Healthy fats from nuts and seeds coupled with a small amount of sugar from dark chocolate and dried fruit combine to make an easily portable snack that is synonymous with hiking. A small handful of trail mix can provide a surprising amount of energy during a hike.
7. Overnight Oats
Oatmeal is one of the most nutrient-dense foods out there. Packed with slow-release carbs, fiber, protein and fat, oatmeal also contains minerals and vitamins. Prepare a container of overnight oats by combining oatmeal with yogurt, milk and any fruit or topping in a lightweight plastic container, and store in the fridge until you’re ready to throw it into your backpack.
It’s best to consume your container of overnight oats no more than 3 – 4 hours into your hike, so if you pack several snacks, this should be one of the first ones you eat.
8. Fat Bombs or Bliss Balls
If you’re trying to remain in ketosis, then a low-carb snack is more up your alley. These bliss balls (sometimes called fat bombs) are little energy balls that take up very little room in your backpack, but pack a serious nutritional punch.
9. Granola or Protein Bars
Many store-bought varieties of granola bars or power bars contain high amounts of sugar that only lead to a crash, which is something you definitely want to avoid on a hike. Make a batch of your own healthier version here, and store what you don’t pack for your hike in the fridge or freezer.
For many people, 1 banana provides enough energy for a 90 minute workout, and they also contain a good amount of potassium.
Potassium is a mineral that helps regulate muscle contraction, something that will prove helpful on hikes of all levels of difficulty but especially more technical hikes that require climbing and scaling. Many fruits and vegetables contain potassium, but bananas are one of the best sources of potassium. Pack them last to prevent bruising.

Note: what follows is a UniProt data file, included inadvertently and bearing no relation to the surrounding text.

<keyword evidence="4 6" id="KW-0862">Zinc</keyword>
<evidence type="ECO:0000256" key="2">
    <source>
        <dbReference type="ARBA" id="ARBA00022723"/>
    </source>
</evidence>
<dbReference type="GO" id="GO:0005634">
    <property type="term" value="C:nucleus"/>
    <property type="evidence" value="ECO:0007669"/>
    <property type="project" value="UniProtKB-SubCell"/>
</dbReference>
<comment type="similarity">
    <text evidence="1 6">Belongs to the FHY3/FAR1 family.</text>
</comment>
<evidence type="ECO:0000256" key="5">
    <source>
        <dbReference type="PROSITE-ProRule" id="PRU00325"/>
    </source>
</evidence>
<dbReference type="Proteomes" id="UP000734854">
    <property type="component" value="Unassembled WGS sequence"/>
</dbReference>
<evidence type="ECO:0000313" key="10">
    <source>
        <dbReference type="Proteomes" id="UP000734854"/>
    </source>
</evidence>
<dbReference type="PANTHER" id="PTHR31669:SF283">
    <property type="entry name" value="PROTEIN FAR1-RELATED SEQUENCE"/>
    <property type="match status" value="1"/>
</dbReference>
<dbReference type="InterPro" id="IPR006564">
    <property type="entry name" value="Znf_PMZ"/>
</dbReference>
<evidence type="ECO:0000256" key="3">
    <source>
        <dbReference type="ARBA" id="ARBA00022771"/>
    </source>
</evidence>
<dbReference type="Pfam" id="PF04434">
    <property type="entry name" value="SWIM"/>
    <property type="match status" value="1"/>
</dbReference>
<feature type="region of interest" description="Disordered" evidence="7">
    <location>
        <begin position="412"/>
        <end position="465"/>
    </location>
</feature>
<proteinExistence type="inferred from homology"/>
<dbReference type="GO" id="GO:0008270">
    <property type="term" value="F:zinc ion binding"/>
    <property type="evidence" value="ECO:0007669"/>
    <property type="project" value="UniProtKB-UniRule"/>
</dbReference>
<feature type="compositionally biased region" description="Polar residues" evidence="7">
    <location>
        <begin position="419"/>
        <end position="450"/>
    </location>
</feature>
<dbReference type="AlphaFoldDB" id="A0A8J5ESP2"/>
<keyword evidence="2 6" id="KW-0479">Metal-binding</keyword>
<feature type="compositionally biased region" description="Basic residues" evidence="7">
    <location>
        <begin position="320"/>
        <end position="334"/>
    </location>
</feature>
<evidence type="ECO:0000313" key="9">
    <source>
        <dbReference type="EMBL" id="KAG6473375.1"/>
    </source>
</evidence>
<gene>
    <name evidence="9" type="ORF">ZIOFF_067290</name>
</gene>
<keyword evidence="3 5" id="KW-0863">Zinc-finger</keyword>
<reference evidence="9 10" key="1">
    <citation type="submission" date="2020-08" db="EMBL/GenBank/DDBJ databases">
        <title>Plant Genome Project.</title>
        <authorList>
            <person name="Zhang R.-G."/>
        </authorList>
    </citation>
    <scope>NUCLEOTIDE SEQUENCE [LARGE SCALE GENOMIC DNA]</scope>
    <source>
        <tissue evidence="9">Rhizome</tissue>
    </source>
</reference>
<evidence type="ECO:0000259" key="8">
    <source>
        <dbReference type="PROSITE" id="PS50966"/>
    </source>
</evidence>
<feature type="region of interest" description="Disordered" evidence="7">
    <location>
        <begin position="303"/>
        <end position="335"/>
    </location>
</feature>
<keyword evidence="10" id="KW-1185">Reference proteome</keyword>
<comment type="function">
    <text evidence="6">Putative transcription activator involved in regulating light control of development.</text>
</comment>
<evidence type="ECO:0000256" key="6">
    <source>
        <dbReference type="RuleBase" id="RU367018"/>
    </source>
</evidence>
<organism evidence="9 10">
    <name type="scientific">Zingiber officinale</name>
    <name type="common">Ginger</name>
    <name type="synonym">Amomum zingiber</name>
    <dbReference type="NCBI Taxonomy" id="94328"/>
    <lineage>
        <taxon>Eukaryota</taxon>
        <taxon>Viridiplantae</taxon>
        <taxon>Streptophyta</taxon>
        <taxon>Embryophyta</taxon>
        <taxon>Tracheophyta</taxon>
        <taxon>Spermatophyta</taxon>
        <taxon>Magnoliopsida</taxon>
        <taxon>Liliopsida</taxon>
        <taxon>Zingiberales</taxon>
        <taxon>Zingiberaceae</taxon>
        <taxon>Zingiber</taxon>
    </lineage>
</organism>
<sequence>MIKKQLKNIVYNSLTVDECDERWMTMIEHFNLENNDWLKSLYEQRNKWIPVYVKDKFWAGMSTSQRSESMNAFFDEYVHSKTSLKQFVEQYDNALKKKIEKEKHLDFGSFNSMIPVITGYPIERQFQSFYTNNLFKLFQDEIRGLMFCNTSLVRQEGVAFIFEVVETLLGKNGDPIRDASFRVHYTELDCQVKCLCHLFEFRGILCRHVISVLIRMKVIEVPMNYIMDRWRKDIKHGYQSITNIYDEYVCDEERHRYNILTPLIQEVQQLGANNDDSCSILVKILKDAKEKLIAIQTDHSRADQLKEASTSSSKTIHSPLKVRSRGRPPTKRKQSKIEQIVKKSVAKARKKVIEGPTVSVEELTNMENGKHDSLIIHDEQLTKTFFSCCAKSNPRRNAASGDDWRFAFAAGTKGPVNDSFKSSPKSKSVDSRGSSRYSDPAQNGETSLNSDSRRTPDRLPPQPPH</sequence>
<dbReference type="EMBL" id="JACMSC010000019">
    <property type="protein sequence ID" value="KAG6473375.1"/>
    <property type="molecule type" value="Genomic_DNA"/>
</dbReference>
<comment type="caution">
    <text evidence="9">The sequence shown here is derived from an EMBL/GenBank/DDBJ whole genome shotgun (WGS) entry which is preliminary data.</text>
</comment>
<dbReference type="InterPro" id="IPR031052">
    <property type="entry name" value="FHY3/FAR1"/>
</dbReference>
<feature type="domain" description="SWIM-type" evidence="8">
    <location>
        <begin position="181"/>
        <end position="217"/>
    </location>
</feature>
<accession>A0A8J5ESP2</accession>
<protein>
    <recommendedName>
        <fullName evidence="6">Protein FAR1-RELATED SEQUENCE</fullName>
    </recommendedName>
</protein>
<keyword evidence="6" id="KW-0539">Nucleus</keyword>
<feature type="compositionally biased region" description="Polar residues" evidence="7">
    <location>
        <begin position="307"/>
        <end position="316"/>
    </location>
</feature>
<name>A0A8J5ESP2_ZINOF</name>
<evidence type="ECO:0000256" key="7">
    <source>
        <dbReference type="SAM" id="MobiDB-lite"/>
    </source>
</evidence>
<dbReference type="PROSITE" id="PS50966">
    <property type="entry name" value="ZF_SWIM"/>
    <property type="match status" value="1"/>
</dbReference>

11. Crackers or Pretzels
Like jerky, the salt on pretzels and in crackers can aid in hydration regulation on hot summer days made for hiking. However, unlike jerky, crackers and pretzels supply your body with the carbs it needs to keep moving. Choose whole-wheat varieties to get the most nutritional value.
12. Mini Pancakes
Pancakes don’t only have to be for breakfast. Pre-cook smaller versions of healthy whole wheat pancakes to keep in your freezer, and bring some along on your next hike. You can smear peanut butter, Nutella or homemade jam on top to make them more flavourful.
13. Apple Sauce
Store-bought applesauce or baby food often comes in resealable containers, making it an easy snack to pack for a hike. Baby food is made mostly from pureed fruits and vegetables, so it is a relatively healthy choice, just be sure to check the label for added sugar content. If possible, choose baby food that contains slow-release complex carbohydrates like sweet potatoes, cauliflower, carrots and peas. Both applesauce and baby food can be eaten on their own, or used as a spread or dip for crackers, granola bars or pancakes.
Hiking Snacks to Avoid if You Have Food Sensitivities
If you have any genetic food sensitivities or food intolerances, you’ll need to be especially careful what you pack for hiking snacks. The last thing you need while you’re hiking is uncomfortable stomach cramps. If you’re lactose intolerant, for example, and you want to pack a container of overnight oats, it’s crucial to use a non-dairy milk such as a nut milk.
To find out about potential food sensitivities you might have, as well as the optimal diet for you based on your DNA, read your genetic diet and nutrition profile from CircleDNA.